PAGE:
Too many cooks and tempura too
When a former Tiger military man with the nom de guerre of Balraj sought medical assistance in Kuala Lumpur, the Malaysian Government refused to grant him a visa. The Malaysians had banned the Tamil Tigers some years ago and did not want their publicly-announced presence in the Southeast Asian country.

However Singapore for reasons best known to itself, permitted Balraj to enter the city-state, accompanied by two other Tiger cadres. Perhaps the Lion city's security arrangements are such that it had nothing to fear from an ailing Tiger. Also this month Tiger operatives were caught in Thailand with weapons and ammunition they obviously hoped to smuggle back to Sri Lanka. This prompted the Thai Prime Minister to urge officials to be extra vigilant against arms smuggling and threatened to act against any corrupt officials.

From their own experience they know who should be held culpable and where the axe should fall. In both cases the finger of guilt has been pointed clearly at the LTTE. If the Malaysians do not want even an ailing Tiger in their presence and the Thais refuse to allow their territory to be the playing field of the feline, each decision is a condemnation of the LTTE and its proclivity to political violence.

Even more, it is a recognition that the Tiger has not changed. Had other countries that now stride the world stage as the saviours of civilised society, purveyors of democratic freedoms and the architects of the rule of law, heeded the call years ago of Sri Lanka and other countries faced with terrorism and acted expeditiously, some of the internal conflicts that now afflict the world might not have occurred or might not have been allowed to get out of hand.

By perceptibly expanding the role of the international community in the Sri Lankan imbroglio, we have allowed too many cooks with too many recipes to involve themselves. Now we find ourselves served with a curious mix of Norwegian sardines, Kentucky friend chicken, Yorkshire pudding and suchi with soy sauce and a dash of wasabe-surely a meal selected by a glutton not a gourmet.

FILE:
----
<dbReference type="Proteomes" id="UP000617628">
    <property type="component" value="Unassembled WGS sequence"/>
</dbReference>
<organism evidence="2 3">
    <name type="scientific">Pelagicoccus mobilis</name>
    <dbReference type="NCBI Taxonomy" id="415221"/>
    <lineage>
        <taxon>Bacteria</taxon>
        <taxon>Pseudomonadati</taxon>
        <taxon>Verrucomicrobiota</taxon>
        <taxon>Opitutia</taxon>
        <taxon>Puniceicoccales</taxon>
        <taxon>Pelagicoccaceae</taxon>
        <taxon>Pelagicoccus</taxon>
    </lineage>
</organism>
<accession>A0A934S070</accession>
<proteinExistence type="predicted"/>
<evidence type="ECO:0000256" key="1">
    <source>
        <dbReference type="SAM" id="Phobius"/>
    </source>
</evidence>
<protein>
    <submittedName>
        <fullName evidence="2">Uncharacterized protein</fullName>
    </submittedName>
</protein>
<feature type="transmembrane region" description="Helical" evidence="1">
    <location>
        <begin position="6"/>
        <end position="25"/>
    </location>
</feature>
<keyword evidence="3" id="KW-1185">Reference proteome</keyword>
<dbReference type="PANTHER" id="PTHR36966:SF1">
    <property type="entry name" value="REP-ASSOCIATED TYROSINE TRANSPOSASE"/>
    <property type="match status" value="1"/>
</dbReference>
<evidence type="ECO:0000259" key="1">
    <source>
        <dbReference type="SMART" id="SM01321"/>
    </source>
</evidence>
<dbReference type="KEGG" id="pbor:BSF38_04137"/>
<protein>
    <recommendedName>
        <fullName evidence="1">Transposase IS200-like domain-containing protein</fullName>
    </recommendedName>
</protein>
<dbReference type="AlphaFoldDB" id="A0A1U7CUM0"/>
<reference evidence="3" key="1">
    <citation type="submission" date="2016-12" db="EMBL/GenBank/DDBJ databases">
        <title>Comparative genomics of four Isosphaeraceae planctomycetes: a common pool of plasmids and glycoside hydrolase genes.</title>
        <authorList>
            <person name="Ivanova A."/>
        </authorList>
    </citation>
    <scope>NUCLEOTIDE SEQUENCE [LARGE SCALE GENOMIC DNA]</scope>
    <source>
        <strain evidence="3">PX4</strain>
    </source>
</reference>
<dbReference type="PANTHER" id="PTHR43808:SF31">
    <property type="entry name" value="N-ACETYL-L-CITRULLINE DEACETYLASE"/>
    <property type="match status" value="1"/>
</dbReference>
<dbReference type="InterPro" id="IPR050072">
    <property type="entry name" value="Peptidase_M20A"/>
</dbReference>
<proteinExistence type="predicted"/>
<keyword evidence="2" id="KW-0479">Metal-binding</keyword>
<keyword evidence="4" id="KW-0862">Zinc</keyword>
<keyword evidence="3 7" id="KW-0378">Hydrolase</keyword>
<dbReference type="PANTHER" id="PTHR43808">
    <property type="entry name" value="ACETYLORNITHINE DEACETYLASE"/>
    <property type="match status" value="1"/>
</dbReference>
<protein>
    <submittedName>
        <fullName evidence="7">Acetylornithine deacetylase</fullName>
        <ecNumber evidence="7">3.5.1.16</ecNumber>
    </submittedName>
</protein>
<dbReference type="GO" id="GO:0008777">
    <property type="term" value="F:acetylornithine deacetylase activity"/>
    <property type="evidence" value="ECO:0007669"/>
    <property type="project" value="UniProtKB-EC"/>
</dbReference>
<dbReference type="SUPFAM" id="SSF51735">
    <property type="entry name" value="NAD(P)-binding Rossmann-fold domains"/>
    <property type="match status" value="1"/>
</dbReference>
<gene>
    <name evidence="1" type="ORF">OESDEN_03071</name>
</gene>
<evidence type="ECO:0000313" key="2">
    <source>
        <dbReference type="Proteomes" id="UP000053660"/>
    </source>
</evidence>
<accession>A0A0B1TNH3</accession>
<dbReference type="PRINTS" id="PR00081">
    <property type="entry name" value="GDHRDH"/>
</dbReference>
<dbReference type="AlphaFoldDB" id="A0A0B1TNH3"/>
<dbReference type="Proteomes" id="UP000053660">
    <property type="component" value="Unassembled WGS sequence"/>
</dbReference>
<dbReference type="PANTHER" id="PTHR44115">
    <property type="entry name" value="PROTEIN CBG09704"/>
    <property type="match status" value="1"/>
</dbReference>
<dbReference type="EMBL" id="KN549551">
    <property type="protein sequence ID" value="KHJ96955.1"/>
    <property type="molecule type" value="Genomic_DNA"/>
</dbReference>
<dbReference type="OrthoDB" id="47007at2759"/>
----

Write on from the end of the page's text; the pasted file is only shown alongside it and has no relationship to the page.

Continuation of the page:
There was a time when the Sri Lankan conflict was considered a national question that had to be solved internally. Very soon it became clear that while such a posture might do our ego good and restore confidence in flagging governments, it was hardly going to lead to any amicable settlement. The reasons, of course, were quite clear. The conflict had an external dimension- the Indian role principally. But it was increasingly becoming more than that. The dispersal of substantial numbers of the Tamil community, particularly after the July 1983 riots and their settling down in the 'Western' countries had created an influential and powerful diaspora that helped and funded the LTTE.

It became increasingly clear to then governments that without international assistance it would be difficult to curb the activities of the LTTE that was being funded and armed by Tamils living in the West. Moreover the Tamils abroad became a powerful lobby against the Sri Lanka Government though not necessarily in favour of the LTTE.

If Sri Lankan authorities in the days gone by sought to score more than diplomatic victories by having the LTTE proscribed as a terrorist organisation, today the doors are being thrown open with some abandon to international participation with the same organisation receiving equal status and recognition with a duly elected government of a sovereign nation.